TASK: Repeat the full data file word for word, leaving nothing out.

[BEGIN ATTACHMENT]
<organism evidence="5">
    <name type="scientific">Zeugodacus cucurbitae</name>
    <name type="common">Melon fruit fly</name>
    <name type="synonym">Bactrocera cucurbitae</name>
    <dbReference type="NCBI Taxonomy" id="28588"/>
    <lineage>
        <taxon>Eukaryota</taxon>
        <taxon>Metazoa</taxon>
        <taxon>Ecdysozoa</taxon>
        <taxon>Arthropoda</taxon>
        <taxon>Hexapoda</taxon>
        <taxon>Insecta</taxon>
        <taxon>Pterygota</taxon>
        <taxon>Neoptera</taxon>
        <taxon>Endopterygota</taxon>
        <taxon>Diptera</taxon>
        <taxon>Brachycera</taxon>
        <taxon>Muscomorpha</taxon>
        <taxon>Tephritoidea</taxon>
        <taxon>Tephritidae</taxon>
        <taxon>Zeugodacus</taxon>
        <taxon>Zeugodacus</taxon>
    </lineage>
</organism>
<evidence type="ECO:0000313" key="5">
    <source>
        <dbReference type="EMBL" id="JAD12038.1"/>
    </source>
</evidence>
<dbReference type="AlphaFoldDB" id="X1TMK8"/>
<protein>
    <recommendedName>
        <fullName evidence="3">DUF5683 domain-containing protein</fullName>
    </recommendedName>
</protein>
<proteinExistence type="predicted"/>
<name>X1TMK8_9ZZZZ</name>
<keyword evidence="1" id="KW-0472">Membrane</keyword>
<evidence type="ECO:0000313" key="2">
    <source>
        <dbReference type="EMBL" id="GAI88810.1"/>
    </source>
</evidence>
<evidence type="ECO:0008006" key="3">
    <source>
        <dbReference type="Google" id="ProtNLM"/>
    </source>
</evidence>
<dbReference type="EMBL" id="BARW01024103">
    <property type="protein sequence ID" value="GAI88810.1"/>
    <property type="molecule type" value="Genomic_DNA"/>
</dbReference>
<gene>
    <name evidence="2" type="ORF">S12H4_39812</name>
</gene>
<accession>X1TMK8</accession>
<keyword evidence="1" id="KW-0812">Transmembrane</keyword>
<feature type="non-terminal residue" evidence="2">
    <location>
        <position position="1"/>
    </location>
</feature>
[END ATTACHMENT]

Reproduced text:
<organism evidence="5">
    <name type="scientific">Zeugodacus cucurbitae</name>
    <name type="common">Melon fruit fly</name>
    <name type="synonym">Bactrocera cucurbitae</name>
    <dbReference type="NCBI Taxonomy" id="28588"/>
    <lineage>
        <taxon>Eukaryota</taxon>
        <taxon>Metazoa</taxon>
        <taxon>Ecdysozoa</taxon>
        <taxon>Arthropoda</taxon>
        <taxon>Hexapoda</taxon>
        <taxon>Insecta</taxon>
        <taxon>Pterygota</taxon>
        <taxon>Neoptera</taxon>
        <taxon>Endopterygota</taxon>
        <taxon>Diptera</taxon>
        <taxon>Brachycera</taxon>
        <taxon>Muscomorpha</taxon>
        <taxon>Tephritoidea</taxon>
        <taxon>Tephritidae</taxon>
        <taxon>Zeugodacus</taxon>
        <taxon>Zeugodacus</taxon>
    </lineage>
</organism>
<evidence type="ECO:0000313" key="5">
    <source>
        <dbReference type="EMBL" id="JAD12038.1"/>
    </source>
</evidence>
<dbReference type="AlphaFoldDB" id="X1TMK8"/>
<protein>
    <recommendedName>
        <fullName evidence="3">DUF5683 domain-containing protein</fullName>
    </recommendedName>
</protein>
<proteinExistence type="predicted"/>
<name>X1TMK8_9ZZZZ</name>
<keyword evidence="1" id="KW-0472">Membrane</keyword>
<evidence type="ECO:0000313" key="2">
    <source>
        <dbReference type="EMBL" id="GAI88810.1"/>
    </source>
</evidence>
<evidence type="ECO:0008006" key="3">
    <source>
        <dbReference type="Google" id="ProtNLM"/>
    </source>
</evidence>
<dbReference type="EMBL" id="BARW01024103">
    <property type="protein sequence ID" value="GAI88810.1"/>
    <property type="molecule type" value="Genomic_DNA"/>
</dbReference>
<gene>
    <name evidence="2" type="ORF">S12H4_39812</name>
</gene>
<accession>X1TMK8</accession>
<keyword evidence="1" id="KW-0812">Transmembrane</keyword>
<feature type="non-terminal residue" evidence="2">
    <location>
        <position position="1"/>
    </location>
</feature>